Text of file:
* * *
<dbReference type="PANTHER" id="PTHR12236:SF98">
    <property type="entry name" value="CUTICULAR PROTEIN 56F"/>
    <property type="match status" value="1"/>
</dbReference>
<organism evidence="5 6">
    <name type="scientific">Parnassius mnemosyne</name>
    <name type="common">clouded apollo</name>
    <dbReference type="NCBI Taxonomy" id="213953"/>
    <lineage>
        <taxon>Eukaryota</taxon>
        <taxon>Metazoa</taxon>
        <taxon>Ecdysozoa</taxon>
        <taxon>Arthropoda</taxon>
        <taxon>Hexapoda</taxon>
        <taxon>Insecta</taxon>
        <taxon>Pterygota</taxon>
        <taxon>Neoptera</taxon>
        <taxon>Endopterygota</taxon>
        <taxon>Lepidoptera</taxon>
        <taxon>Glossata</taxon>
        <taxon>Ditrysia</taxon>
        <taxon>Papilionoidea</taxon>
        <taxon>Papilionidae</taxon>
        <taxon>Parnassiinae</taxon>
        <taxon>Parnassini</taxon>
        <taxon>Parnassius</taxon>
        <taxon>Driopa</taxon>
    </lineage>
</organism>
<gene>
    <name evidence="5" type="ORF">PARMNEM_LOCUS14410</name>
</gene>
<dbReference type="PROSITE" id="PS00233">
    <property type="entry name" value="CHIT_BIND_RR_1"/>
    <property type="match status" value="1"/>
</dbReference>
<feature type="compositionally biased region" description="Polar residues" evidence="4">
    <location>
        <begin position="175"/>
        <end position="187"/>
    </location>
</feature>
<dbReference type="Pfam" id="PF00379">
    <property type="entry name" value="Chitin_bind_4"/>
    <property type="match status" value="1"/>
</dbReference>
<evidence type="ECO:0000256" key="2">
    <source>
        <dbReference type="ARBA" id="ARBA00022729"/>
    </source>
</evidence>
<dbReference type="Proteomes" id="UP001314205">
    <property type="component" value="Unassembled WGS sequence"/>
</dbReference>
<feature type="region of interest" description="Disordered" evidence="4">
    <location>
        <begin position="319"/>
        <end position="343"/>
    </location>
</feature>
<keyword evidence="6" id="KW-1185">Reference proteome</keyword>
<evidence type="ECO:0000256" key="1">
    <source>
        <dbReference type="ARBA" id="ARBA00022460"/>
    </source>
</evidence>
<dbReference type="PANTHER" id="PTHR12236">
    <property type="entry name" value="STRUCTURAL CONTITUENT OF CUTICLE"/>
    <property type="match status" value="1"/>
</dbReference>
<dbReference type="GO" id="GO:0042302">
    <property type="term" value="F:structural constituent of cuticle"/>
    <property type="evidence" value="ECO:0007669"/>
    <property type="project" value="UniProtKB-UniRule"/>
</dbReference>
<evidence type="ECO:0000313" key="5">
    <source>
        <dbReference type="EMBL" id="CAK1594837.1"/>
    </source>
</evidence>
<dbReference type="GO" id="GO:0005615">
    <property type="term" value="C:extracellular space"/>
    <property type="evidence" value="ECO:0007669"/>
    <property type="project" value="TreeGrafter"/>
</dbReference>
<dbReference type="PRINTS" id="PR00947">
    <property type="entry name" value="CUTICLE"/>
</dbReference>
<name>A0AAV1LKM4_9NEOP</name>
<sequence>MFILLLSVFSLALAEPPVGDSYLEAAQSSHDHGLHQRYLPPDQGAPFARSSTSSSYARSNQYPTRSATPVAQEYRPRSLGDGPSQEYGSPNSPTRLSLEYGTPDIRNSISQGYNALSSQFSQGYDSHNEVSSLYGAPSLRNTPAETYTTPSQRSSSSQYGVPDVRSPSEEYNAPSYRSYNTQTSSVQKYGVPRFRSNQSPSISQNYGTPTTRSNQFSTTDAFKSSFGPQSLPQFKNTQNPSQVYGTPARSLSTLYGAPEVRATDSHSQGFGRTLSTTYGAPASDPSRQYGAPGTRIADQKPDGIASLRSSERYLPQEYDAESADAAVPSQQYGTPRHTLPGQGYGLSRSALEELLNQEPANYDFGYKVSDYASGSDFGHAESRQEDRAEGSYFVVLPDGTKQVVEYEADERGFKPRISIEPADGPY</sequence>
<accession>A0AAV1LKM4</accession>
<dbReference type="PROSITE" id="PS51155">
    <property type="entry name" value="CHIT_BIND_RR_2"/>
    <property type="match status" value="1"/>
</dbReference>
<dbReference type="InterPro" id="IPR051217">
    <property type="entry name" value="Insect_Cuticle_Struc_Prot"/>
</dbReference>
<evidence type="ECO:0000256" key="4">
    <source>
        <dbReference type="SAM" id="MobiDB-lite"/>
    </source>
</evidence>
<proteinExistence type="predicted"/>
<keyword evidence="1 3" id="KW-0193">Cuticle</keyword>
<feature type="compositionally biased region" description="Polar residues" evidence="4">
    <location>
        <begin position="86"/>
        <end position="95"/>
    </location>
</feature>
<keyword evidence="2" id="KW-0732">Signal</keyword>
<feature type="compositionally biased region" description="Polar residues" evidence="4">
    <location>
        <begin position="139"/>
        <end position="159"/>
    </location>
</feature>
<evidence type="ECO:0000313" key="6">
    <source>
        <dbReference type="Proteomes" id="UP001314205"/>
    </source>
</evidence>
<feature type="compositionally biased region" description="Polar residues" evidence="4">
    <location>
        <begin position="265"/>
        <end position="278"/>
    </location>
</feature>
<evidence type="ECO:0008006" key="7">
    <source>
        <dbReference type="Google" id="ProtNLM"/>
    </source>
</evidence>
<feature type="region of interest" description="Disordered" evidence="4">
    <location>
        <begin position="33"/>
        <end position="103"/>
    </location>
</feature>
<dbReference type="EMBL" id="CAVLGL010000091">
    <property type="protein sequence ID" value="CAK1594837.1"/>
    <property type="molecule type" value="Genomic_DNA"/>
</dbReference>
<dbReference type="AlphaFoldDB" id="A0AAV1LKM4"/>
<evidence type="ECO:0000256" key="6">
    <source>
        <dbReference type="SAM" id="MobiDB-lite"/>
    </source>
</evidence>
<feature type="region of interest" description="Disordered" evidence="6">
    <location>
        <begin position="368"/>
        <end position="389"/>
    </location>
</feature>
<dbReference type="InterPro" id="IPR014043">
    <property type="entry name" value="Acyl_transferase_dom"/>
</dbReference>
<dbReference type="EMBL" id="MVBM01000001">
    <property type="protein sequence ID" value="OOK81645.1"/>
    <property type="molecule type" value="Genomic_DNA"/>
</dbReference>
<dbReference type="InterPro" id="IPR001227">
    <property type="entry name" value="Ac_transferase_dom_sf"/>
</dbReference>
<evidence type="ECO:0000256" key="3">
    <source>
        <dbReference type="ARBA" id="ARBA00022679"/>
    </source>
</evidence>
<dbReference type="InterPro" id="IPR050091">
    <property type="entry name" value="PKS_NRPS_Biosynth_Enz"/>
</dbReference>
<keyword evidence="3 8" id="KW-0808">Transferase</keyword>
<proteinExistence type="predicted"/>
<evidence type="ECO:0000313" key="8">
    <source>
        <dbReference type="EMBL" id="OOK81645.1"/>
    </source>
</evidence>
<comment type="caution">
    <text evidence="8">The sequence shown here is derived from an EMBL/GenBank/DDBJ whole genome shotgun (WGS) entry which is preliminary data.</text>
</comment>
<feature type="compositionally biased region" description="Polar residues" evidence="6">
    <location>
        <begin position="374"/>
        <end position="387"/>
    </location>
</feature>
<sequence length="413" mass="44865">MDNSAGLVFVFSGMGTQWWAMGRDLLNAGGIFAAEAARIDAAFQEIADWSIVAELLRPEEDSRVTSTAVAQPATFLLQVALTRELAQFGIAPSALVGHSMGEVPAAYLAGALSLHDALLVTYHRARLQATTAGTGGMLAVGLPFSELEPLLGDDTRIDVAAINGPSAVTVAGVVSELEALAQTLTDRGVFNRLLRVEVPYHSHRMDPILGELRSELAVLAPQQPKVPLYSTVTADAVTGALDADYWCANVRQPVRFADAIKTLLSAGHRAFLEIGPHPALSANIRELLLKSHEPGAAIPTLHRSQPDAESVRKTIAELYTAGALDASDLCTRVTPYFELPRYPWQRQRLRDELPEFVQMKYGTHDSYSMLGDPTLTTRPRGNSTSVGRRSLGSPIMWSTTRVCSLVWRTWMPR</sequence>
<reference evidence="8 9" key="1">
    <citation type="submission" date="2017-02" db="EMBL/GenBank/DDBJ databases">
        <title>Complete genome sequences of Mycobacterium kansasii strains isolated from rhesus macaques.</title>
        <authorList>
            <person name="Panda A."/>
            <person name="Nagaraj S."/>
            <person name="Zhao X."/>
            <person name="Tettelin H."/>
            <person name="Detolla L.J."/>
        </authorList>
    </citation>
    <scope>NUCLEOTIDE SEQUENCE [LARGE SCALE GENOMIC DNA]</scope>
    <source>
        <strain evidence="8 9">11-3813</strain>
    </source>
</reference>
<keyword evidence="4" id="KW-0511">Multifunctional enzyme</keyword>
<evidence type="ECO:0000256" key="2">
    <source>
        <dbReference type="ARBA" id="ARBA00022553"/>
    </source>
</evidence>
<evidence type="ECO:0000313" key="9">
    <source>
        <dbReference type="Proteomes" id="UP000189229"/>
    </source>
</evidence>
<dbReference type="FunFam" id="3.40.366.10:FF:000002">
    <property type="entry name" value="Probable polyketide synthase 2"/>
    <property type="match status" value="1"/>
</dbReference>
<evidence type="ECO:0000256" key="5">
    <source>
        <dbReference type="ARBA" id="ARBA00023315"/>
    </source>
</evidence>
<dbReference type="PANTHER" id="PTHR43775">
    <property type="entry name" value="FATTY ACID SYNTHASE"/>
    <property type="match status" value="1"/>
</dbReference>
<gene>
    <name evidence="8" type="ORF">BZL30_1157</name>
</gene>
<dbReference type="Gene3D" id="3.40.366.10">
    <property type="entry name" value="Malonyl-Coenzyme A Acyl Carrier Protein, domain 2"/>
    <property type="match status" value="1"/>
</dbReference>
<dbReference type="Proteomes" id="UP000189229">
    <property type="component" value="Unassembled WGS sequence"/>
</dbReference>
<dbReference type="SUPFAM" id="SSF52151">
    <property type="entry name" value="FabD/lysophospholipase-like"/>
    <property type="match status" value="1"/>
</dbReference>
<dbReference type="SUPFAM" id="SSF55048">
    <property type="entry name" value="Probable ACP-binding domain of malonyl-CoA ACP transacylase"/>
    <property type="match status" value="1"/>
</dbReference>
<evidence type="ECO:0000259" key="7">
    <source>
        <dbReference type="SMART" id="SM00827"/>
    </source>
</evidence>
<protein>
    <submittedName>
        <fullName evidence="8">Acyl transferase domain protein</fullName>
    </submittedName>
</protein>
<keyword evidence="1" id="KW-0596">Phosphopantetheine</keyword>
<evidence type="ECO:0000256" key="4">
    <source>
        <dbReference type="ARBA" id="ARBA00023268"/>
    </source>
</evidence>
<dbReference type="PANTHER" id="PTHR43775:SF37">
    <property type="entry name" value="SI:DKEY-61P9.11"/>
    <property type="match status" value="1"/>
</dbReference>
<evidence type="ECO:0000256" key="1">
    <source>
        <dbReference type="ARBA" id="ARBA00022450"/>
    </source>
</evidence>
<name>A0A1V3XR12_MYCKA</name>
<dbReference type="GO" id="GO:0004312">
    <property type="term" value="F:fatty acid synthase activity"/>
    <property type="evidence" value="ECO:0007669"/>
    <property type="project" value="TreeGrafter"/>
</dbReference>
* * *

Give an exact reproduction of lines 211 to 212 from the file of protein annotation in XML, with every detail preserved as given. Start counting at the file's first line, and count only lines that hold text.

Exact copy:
        <dbReference type="ARBA" id="ARBA00022553"/>
    </source>